Social Psychiatry and Psychiatric Epidemiology

, Volume 52, Issue 3, pp 319–327

Masculinity and suicidal thinking

  • Jane Pirkis
  • Matthew J. Spittal
  • Louise Keogh
  • Tass Mousaferiadis
  • Dianne Currier
Original Paper

DOI: 10.1007/s00127-016-1324-2

Cite this article as:
Pirkis, J., Spittal, M.J., Keogh, L. et al. Soc Psychiatry Psychiatr Epidemiol (2017) 52: 319. doi:10.1007/s00127-016-1324-2



Males feature prominently in suicide statistics, but relatively little work has been done to date to explore whether endorsement of dominant masculinity norms heightens the risk of or is protective against suicidal thinking. This paper aimed to further knowledge in this area.


We used baseline data from 13,884 men (aged 18–55) in the Australian Longitudinal Study on Male Health (Ten to Men) cohort. These men filled in self-complete questionnaires in 2013/14 which covered a range of topics, including conformity to dominant masculinity norms and suicidal thinking. We conducted logistic regression analyses to estimate the strength of association between these two variables.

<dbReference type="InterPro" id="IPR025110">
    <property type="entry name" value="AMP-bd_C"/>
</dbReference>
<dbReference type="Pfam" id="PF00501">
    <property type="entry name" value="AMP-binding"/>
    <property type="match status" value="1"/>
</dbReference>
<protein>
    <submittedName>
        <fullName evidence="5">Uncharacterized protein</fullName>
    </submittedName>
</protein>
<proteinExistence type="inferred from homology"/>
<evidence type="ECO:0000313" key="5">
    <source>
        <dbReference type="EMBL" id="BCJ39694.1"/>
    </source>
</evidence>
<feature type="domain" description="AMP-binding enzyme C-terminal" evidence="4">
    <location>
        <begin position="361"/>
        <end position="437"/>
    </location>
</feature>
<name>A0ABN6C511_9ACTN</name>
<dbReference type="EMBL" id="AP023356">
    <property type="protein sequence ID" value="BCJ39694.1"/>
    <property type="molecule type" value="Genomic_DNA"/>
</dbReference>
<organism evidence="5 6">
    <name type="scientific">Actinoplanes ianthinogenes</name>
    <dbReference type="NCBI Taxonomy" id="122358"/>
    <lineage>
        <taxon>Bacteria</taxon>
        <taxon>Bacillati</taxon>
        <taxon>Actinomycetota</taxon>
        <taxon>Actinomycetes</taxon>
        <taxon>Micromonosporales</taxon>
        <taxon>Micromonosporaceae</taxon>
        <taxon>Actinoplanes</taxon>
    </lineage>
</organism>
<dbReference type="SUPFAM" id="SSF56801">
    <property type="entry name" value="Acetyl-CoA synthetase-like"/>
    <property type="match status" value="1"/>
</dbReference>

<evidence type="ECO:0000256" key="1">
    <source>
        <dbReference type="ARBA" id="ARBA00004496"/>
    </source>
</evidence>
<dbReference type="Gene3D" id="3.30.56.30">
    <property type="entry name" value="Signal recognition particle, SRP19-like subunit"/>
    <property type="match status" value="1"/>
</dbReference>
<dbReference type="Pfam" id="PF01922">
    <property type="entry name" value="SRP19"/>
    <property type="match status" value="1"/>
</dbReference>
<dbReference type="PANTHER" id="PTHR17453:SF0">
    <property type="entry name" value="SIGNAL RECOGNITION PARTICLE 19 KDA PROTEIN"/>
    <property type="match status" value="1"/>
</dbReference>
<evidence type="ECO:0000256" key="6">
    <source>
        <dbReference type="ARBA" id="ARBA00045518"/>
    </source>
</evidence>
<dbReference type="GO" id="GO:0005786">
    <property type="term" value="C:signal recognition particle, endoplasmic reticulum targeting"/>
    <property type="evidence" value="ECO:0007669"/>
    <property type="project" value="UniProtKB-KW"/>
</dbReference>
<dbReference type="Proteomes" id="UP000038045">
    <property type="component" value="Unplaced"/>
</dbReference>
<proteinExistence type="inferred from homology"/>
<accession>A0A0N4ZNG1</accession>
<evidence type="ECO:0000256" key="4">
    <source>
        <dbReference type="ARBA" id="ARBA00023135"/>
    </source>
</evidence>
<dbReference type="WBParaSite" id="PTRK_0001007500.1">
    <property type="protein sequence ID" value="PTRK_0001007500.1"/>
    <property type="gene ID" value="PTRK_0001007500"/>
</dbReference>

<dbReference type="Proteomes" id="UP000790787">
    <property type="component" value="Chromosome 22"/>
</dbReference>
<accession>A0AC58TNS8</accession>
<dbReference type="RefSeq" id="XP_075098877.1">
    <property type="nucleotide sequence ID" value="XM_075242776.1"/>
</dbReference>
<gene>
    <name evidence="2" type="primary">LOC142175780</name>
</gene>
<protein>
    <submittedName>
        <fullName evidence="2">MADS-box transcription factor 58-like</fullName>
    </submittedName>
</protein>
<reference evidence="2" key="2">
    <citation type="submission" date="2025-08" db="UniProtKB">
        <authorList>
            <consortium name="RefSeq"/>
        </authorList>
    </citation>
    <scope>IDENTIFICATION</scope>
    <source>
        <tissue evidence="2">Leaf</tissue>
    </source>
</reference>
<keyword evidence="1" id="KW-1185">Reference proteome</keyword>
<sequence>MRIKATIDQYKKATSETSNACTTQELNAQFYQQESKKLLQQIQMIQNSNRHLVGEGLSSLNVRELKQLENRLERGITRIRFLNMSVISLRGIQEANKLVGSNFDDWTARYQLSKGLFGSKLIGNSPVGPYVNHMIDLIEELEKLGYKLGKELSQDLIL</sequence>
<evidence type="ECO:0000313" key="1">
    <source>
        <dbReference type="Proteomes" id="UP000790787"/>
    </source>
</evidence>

After controlling for other key predictors of suicidal thinking, one characteristic of dominant masculinity—self-reliance—stood out as a risk factor for suicidal thinking (AOR 1.34; 95% CI 1.26–1.43).


It suggests that one particular element of dominant masculinity—being self-reliant—may place men at increased risk of suicidal thinking. This finding resonates with current theories of how suicidal thinking develops and leads to action. It also has implications for the full gamut of suicide prevention approaches that target males in clinical settings and in the general population, and for our broader society. Further work is needed, however, to confirm the direction of the relationship between self-reliance and suicidality, and to unpack the means through which self-reliance may exert an influence.


Suicidal ideation Self-reliance Masculinity Gender 

Funding information

Funder NameGrant NumberFunding Note
Department of Health, Australian Government

    Copyright information

    © Springer-Verlag Berlin Heidelberg 2016

    Authors and Affiliations

    • Jane Pirkis
      • 1
    • Matthew J. Spittal
      • 1
    • Louise Keogh
      • 2
    • Tass Mousaferiadis
      • 3
    • Dianne Currier
      • 4
    1. 1.Centre for Mental Health, Melbourne School of Population and Global HealthUniversity of MelbourneMelbourneAustralia
    2. 2.Centre for Health Equity, Melbourne School of Population and Global HealthUniversity of MelbourneMelbourneAustralia
    3. 3.Independent Men’s Health ConsultantMelbourneAustralia
    4. 4.Centre for Epidemiology and Biostatistics, Melbourne School of Population and Global HealthUniversity of MelbourneMelbourneAustralia

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